Butterflies, architecture, the cartesian split

 What do butterflies, architecture, and Rene’ Descartes have to do with each other? I hope that this site-specific artwork, Butterfly Bower, will give you layers of ideas to think about.

Many of you will be familiar with the concept of the Cartesian Dualism, the mind-body split that has characterized Western culture for hundreds of years. (I think, therefore I am).

We privilege mind over body, intellect over sensual experience. We privilege human over wild nature, and this philosophy has lent itself to justify so many other oppressions of gender, race, class, and more. But this fundamental elevation of mind over body, human industry over untamed nature, I believe that this is the cultural basis for the ecological damage that we’ve done to our planet.

We can extend this metaphor poetically to this physical site.  This church, and it’s consequent revival as a cultural center, as a signifier of the Mind,  and over here, the manse, with it’s kitchen and bedrooms, speaking to the needs of the body.

In this sense, the carriage house is a perfect site for this Butterfly Bower, a habitat for humble pollinators. Bower can mean a shelter in a garden or woods, a retreat, a lady’s private rooms in a medieval castle: a perfect place for fertile and fecund productivity.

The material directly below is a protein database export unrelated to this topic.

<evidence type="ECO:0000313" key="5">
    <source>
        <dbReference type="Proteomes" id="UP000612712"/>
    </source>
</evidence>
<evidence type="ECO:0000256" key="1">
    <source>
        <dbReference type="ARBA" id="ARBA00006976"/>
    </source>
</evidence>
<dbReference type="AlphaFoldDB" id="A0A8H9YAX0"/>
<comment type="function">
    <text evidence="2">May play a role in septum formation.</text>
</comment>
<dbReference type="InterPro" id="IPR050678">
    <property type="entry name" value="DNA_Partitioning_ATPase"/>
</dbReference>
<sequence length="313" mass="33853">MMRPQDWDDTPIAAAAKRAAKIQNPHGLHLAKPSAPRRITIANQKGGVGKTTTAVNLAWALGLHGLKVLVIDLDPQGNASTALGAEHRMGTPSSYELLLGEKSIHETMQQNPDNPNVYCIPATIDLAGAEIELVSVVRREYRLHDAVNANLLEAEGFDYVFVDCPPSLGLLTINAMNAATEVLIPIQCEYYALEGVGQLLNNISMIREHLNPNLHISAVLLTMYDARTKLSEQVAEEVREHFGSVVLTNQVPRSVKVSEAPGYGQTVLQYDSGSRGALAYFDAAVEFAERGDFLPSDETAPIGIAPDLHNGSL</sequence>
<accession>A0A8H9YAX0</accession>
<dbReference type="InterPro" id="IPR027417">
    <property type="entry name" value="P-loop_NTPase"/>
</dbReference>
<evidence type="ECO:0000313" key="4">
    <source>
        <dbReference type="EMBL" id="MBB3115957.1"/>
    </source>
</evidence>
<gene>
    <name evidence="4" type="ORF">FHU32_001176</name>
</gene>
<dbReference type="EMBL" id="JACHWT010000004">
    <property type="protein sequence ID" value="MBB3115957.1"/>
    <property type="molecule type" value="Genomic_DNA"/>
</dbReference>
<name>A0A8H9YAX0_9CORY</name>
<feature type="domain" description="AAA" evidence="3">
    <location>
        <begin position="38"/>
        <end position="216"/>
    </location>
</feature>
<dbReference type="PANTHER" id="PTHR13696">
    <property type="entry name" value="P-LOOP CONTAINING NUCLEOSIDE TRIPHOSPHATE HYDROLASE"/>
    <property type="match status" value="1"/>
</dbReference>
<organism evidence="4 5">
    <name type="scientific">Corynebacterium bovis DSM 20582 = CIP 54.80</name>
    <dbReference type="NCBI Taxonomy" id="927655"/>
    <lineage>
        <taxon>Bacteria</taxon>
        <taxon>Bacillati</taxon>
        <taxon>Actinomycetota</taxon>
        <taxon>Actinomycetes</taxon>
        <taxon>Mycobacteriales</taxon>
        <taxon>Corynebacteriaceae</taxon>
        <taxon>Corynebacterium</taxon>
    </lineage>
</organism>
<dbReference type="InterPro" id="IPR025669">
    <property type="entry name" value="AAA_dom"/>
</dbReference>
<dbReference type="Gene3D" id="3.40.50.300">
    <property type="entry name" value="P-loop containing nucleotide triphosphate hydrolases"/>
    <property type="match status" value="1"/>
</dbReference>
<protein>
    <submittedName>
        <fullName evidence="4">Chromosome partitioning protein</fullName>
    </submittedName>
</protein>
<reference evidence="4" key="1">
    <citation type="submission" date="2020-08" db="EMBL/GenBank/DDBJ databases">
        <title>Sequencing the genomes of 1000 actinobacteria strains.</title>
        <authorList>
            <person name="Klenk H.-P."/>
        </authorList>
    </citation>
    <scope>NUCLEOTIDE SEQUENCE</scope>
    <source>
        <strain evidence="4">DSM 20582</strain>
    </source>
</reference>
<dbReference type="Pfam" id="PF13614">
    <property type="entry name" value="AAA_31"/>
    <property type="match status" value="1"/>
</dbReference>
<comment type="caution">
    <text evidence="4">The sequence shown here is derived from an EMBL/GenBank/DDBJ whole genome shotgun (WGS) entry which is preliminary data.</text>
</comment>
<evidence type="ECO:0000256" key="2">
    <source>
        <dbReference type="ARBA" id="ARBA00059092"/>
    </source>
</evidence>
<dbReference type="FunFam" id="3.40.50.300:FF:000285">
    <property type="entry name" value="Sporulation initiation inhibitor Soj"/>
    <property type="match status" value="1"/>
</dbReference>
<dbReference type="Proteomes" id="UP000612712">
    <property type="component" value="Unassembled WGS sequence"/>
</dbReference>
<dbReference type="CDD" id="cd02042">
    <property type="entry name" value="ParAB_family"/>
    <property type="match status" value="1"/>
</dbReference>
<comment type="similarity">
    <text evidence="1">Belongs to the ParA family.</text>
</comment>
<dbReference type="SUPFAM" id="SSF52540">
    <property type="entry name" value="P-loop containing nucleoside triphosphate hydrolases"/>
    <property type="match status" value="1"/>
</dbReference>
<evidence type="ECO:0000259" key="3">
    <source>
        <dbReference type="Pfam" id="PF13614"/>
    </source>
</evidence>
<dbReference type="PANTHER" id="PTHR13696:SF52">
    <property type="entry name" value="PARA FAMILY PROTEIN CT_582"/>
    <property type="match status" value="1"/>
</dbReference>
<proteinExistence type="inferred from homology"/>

We humans depend absolutely on the pollinators, the bees, wasps, bats, and birds,
for our crops, for our nearly all of  our foods. We need them to show up in droves at the perfect moment for the cherries, then the apples, then the zucchini.


  And yet, in between the times of flowering for our crops, they struggle to find their own food and habitat. We make their lives very difficult. We mow our lawns before the wildflowers can bloom. We plant exotic shrubs in our yards, from which they cannot get their nutrition.  We pour poisons on everything: herbicides, pesticides, moss-killers, detergents, petroleum oils and gasoline. 


Charlotte is beautiful and green, but if you were hungry for a flower, where would you find your lunch?

 

So: Feed the body. Remember that the word “aesthetic” refers to sensual experience, the perceptions of the body, the stunning beauty of wild nature.

© 2013 Deanna Pindell​

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